Posted on 29/05/2019 by Michael Oliver
When’s a hack not a hack?
If someone takes an established URL – let’s say www.website.com/2018/importantdocument.pdf – and changes the “2018” to “2019,” magically accessing an unreleased document, have they “hacked” it?
What if the document wasn’t assigned the correct read permissions and was found by a simple Google search?
Or what if someone attained the document through some kind of digital subterfuge, ideally while wearing a hooded sweatshirt surrounded by falling numbers? Well, yeah, that’s pretty much the dictionary definition of hacking – and the plot of every hacking film ever produced.
Folks, welcome to the blistering ten minute guitar solo known as New Zealand politics.
Scandal has erupted in the Land of the Long White Cloud following news the opposition National Party gained copies of sensitive Treasury documents about the Government’s upcoming Wellbeing Budget.
New Zealand Government budgets are very secret squirrel. On Budget Days, the Government invites the media and other analysts to register for the “Budget Lock-up,” a 3.5 hour briefing and Q&A with the Finance Minister at Parliament.
The terms and conditions are a bit intense. Attendees agree not to transmit any information until the embargo is lifted, mobile phones must be switched off or turned to flight mode, and all loo visits are escorted.
So, when National Party leader Simon Bridges told media that he had sweet, sweet budget deets, it sent alarm bells ringing.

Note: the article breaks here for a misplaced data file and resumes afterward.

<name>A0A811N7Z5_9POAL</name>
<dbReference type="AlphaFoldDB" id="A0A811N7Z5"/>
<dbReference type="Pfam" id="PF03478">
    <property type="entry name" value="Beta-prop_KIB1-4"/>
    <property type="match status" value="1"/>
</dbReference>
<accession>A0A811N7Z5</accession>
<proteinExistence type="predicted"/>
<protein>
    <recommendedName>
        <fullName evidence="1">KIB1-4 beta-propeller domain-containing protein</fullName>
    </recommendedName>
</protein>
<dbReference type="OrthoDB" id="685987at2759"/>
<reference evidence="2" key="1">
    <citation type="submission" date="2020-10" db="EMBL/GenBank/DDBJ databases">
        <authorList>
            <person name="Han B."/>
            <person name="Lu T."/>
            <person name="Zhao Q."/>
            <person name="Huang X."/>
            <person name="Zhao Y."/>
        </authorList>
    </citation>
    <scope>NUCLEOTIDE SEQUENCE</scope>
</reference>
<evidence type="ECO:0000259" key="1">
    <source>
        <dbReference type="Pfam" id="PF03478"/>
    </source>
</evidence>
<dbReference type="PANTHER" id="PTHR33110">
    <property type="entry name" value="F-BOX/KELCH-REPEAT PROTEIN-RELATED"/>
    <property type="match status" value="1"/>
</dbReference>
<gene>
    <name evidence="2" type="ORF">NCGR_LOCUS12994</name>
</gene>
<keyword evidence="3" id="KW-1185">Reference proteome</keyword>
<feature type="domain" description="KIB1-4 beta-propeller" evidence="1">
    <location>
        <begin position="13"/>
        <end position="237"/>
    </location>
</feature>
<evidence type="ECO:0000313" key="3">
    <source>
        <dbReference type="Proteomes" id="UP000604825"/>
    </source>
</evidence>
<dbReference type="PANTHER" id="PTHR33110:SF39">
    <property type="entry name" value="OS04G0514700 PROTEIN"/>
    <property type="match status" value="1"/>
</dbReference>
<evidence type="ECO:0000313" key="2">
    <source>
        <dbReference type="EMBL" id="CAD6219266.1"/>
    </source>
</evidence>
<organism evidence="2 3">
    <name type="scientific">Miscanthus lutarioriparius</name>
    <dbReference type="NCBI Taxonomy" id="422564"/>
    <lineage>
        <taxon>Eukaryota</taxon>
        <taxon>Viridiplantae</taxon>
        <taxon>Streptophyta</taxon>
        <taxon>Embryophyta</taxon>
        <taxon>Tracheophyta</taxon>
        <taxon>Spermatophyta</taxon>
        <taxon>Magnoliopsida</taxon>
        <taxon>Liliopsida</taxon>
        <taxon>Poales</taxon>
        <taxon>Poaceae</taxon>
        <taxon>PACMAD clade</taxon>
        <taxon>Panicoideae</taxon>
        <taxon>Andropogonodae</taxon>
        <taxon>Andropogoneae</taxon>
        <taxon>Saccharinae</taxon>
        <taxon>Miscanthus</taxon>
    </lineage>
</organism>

The stakes were raised when the Treasury secretary, Gabriel Makhlouf, issued a statement saying:
“Following this morning’s media reports of a potential leak of Budget information, the Treasury has gathered sufficient evidence to indicate that its systems have been deliberately and systematically hacked.” Treasury reported that “someone” had tried to access the documents more than 2000 times.
The matter has since been referred to the police. The proverbial spreadsheets hit the fan.
As of Tuesday NZT, it seemed that the “hack” was probably someone having a peek and prod around the directories of the Treasury’s website. A blogger took to Twitter to show that most of the material released by the National Party was all over Google. That stuff has since had 403 status slapped on quick-smart.
But fair questions have popped up about what the hack is going on at Treasury. Journalist Toby Manhire asked:
“[Are] the Treasury’s cybersecurity measures up to scratch? If Makhlouf and/or [Finance Minister] Grant Robertson have gone histrionic to cloak basic infosec sloppiness, one or both will be in the firing line.”
There are a myriad of legal implications at play, to say nothing of the prospect someone uploaded a bunch of files without giving them the right permissions. Whoopsie doodle. But the definition of hacking feels steadfast, right?
But does scanning for open ports seem like hacking? How about URL spamming? What about accessing a computer system without authorisation while knowing you’re not authorised to do so? What’s the difference between brute force access and just punching in a bunch of URLs until you get a hit?
It’s all a bit of a hack job, whatever screen you look at it.